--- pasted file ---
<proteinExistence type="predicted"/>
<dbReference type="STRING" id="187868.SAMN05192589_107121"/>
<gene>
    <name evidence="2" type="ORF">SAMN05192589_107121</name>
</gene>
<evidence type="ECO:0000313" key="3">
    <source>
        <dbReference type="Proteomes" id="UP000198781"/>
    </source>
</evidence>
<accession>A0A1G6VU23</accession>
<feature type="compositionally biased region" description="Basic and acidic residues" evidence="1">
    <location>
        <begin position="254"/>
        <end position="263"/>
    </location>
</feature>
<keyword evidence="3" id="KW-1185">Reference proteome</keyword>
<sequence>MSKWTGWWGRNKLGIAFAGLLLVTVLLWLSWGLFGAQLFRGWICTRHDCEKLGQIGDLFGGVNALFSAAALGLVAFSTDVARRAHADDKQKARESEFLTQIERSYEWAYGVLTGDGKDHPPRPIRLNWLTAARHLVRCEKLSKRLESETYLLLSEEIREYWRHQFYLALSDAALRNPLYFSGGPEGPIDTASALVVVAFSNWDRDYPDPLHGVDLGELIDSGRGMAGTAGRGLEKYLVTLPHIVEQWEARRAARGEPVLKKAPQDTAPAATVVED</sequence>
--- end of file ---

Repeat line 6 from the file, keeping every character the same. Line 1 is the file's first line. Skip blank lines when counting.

<evidence type="ECO:0000313" key="3">